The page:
• Money for ‘diverse and inclusive content’ will come from TV commissioning budget 
  • Supported by mandatory 20% diverse talent target in all new BBC commissions 
  • Move comes in same week that 3,500 from film and TV industry sign open letter calling for change 

Bbc headquarters

BBC: Committed to creating diverse and inclusive content

The BBC has pledged to spend £100 million from its existing commissioning budget on ‘diverse and inclusive content’ over three years, starting in 2021. 

The money will be supported by a new mandatory 20% diverse-talent target in all new BBC network commissions from April 2021. 

There will also be three “tests” for diversity in the BBC’s TV output, with programmes needing to meet two of them to qualify - diverse stories and portrayal on-screen, diverse production teams and talent, and diverse-led production companies. 

The corporation will report on its progress in its annual report. The announcement follows widespread Black Lives Matter protests, after the death of George Floyd while in police custody in the US.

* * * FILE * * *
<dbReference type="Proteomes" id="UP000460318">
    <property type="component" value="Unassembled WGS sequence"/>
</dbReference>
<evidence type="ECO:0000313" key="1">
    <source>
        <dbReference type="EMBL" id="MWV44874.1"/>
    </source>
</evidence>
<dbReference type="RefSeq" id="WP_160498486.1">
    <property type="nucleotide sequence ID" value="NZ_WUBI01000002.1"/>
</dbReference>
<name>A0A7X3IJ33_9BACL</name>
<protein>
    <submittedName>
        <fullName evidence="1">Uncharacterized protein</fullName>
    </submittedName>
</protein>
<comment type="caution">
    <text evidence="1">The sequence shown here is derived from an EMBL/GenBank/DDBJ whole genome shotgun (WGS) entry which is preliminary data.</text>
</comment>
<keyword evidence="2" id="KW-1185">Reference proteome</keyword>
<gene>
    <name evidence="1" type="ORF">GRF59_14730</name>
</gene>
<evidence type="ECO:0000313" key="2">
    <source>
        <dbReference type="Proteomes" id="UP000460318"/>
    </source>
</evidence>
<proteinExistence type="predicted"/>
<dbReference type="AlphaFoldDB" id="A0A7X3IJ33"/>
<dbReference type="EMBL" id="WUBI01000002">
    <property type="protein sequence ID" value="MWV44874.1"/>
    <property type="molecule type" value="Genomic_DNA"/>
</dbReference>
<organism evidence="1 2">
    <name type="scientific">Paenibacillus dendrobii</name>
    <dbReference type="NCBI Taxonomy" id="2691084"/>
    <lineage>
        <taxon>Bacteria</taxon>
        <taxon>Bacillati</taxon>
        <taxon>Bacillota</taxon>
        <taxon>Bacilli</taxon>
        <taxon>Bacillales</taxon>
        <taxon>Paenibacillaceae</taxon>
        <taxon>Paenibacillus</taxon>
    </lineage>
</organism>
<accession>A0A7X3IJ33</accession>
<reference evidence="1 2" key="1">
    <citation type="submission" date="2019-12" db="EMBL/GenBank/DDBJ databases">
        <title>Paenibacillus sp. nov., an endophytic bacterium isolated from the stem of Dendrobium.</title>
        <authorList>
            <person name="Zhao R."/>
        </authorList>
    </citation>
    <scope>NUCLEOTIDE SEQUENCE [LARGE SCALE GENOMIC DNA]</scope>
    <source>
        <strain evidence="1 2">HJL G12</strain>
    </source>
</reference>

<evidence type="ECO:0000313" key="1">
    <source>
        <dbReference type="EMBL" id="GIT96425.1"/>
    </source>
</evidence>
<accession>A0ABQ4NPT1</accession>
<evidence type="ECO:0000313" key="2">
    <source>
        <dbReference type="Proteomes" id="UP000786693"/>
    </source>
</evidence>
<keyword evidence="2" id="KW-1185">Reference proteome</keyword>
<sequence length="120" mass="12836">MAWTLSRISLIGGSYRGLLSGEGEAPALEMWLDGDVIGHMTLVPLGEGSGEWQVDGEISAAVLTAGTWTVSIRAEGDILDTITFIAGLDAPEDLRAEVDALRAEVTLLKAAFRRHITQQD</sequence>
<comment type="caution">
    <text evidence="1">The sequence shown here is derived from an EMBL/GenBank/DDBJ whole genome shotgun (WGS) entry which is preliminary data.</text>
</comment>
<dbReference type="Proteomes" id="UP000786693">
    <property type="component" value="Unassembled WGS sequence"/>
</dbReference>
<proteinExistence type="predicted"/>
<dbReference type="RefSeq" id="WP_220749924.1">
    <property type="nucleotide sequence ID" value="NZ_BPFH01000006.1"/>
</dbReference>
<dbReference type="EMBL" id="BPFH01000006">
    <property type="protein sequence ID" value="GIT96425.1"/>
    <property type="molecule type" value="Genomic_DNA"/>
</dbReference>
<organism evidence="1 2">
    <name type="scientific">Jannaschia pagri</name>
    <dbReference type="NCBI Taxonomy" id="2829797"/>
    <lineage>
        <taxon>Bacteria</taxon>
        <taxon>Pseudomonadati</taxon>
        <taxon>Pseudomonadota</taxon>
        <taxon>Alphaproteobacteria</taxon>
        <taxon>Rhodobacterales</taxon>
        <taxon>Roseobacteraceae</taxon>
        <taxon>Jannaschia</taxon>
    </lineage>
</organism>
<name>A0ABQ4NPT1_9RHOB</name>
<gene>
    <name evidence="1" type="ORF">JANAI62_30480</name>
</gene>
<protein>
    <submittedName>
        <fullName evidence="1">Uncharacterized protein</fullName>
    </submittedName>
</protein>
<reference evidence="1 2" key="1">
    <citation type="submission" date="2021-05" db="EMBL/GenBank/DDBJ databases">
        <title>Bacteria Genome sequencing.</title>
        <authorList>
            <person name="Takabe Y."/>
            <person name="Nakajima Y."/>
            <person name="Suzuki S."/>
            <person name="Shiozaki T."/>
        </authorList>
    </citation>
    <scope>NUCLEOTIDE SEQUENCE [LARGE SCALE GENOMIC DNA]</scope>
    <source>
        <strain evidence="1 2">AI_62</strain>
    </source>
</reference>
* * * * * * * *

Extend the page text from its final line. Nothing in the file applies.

It also comes in the same week that more than 3,500 members of the UK’s film and TV industry have signed an open letter calling on gatekeepers to make a number of “strategic commitments” to reshape the landscape and improve representation. 

Organisers of the letter, first published in Variety, include The Boy with the Topknot producer Nisha Parti, actor and writer Meera Syal, Patrick Melrose actor Indira Varma, playwright Tanika Gupta, actor-director Pooja Ghai and presenter Anita Rani. 

BBC director-general Tony Hall said: “The senseless killing of George Floyd – and what it tells us about the stain of systemic racism - has had a profound impact on all of us.  It’s made us question ourselves about what more we can do to help tackle racism – and drive inclusion within our organisation and in society as a whole. 

“This is our response – it’s going to drive change in what we make and who makes it.  It’s a big leap forward – and we’ll have more to announce in the coming weeks.” 

June Sarpong, BBC director of creative diversity, said: “This commitment will help to drive real change that will be felt by all audiences. It will also create a strong framework to help diverse storytellers succeed at all levels of the industry.” 

The BBC said the Creative Diversity investment will be enhanced by other commitments, such as regular meet and greets across the country, to enable talent from traditionally under-represented minority groups to engage with BBC staff and external suppliers. 

It comes less than a week after Sky unveiled a £30 million investment to tackle racism and inequality. Google has also announced a diversity fund to support black creators.